05 May 2011

Boris renews calls for strike rule change

Boris Johnson today won widespread support after renewing calls for the Government to change strike rule laws.

The support comes after hard-working Londoners learnt that the RMT trade union is inflicting a series of unprecedented strikes on the Tube.

These strikes - called in protest over the sacking of two drivers whose cases are still going through through tribunals - are supported by just 29% of the members balloted. RMT leader Bob Crow tried to claim this was a 'massive vote for action'. It is not.

Current strike laws mean that a small minority can hold a city of hard-working workers to ransom.

The Mayor, who secured and is now driving through the biggest investment in the Tube in its 148-year history to improve reliability, has again called on the Government to look at changing the country's strike laws.

He is proposing that a strike should only be allowed to go ahead if at least 50% of all workers balloted take part in the vote.

Today the Mayor was joined by business leader Baroness Valentine, chief executive of London First, who said (£): "Now is the time for Government to step in and change the law to stop unnecessary strike action."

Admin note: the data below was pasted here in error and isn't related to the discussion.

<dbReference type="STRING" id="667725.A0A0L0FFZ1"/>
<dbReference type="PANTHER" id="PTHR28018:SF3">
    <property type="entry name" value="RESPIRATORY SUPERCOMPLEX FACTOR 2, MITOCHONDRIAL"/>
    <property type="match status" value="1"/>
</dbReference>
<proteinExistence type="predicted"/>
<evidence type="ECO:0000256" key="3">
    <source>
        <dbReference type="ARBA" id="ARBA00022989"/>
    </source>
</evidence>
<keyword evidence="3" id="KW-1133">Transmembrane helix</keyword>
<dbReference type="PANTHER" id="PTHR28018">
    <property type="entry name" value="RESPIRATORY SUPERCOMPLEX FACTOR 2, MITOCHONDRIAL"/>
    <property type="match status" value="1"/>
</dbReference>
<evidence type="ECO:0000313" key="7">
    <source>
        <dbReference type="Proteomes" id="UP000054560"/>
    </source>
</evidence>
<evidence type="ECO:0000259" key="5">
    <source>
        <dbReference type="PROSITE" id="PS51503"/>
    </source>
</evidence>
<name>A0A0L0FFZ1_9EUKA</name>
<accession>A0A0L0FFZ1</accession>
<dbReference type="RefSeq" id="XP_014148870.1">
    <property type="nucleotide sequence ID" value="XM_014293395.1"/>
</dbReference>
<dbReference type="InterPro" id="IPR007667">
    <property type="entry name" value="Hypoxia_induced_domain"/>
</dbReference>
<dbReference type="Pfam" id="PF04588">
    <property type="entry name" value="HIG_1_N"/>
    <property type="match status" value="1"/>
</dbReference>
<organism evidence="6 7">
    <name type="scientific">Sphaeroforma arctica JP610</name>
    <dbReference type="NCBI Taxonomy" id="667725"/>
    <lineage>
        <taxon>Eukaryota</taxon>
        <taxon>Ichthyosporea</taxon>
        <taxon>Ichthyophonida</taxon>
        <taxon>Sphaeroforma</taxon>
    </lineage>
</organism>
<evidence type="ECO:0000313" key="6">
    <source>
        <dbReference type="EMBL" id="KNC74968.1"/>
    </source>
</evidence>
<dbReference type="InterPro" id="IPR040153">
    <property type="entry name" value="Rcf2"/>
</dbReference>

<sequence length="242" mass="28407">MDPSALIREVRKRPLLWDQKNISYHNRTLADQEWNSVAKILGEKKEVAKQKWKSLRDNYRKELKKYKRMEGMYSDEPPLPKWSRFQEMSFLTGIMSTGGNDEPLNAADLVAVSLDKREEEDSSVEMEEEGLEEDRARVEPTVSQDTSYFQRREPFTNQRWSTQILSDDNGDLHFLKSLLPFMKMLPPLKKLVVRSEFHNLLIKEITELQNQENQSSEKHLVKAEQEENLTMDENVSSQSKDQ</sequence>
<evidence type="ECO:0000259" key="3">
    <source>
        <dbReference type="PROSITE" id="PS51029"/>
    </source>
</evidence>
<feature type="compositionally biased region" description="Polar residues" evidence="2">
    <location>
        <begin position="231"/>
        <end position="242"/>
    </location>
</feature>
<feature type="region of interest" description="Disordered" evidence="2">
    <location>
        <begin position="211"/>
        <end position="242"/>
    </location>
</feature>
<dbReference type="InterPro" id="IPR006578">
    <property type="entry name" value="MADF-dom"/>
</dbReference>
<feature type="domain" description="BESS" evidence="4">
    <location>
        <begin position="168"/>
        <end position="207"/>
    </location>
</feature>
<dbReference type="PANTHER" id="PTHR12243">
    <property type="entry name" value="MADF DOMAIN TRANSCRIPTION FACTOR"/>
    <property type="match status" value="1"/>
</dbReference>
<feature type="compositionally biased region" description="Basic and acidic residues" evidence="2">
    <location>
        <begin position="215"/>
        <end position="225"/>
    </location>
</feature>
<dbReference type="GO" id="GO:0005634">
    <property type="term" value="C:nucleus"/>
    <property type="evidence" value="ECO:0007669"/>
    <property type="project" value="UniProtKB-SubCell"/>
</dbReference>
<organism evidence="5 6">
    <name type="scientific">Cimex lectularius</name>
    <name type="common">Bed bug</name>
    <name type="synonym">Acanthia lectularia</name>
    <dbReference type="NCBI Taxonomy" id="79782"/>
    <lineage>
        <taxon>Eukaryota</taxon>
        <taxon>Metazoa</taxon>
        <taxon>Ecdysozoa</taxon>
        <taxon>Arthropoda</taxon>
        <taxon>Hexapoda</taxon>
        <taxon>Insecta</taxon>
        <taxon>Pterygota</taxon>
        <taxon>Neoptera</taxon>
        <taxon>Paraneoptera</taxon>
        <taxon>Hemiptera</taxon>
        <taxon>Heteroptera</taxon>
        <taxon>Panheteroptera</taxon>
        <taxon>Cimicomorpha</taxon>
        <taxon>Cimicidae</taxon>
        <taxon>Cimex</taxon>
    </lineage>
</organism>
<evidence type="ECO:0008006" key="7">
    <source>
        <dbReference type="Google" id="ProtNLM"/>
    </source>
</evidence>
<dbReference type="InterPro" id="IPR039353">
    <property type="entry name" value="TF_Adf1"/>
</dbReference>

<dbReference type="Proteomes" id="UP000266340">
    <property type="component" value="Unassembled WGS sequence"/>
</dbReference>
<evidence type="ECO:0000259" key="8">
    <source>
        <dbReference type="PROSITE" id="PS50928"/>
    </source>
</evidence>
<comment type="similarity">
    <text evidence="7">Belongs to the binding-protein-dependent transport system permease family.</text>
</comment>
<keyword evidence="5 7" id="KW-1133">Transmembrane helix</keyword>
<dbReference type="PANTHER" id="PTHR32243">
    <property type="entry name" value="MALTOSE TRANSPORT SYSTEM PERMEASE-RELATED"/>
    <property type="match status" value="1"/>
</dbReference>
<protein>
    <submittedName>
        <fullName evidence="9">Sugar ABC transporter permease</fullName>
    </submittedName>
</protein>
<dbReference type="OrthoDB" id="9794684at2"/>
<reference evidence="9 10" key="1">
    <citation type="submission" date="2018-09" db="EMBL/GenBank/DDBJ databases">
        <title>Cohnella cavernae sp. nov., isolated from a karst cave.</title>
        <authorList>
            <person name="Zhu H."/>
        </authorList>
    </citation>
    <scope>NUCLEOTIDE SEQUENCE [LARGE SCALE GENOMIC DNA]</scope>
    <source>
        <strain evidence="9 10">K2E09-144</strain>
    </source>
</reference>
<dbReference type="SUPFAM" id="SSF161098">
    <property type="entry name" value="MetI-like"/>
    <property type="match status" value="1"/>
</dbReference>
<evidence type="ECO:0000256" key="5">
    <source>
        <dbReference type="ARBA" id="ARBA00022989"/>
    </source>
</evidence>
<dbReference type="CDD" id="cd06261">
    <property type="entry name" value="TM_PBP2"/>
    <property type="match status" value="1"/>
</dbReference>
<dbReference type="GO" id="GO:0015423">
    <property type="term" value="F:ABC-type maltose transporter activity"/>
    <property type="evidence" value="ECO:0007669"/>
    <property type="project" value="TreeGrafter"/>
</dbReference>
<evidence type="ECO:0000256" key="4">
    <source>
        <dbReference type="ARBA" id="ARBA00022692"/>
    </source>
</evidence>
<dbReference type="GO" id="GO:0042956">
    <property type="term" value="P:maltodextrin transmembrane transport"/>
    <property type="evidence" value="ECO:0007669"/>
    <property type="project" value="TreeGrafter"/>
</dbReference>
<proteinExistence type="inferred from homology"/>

The Daily Telegraph joined the call. It said: "These strikes expose the inadequacy of labour laws that allow strikes to be triggered by a very small number of politically motivated activists. That is unacceptable in a sophisticated modern economy."

On introducing a 50% threshold for strikes, which it calls a "fair and reasonable proposal", the Telegraph adds: "It would not only drag labour law into the 21st century, but would also be immensely popular with the public."


UPDATE - Speaking in Parliament earlier today, Transport Secretary Phillip Hammond condemned as "highly irresponsible" the RMT's planned strikes.

UPDATE 2 - The Confederation of British Industry (CBI)'s employers’ group has joined the call and urged the coalition to act “sooner rather than later” to impose a ballot threshold for strikes.


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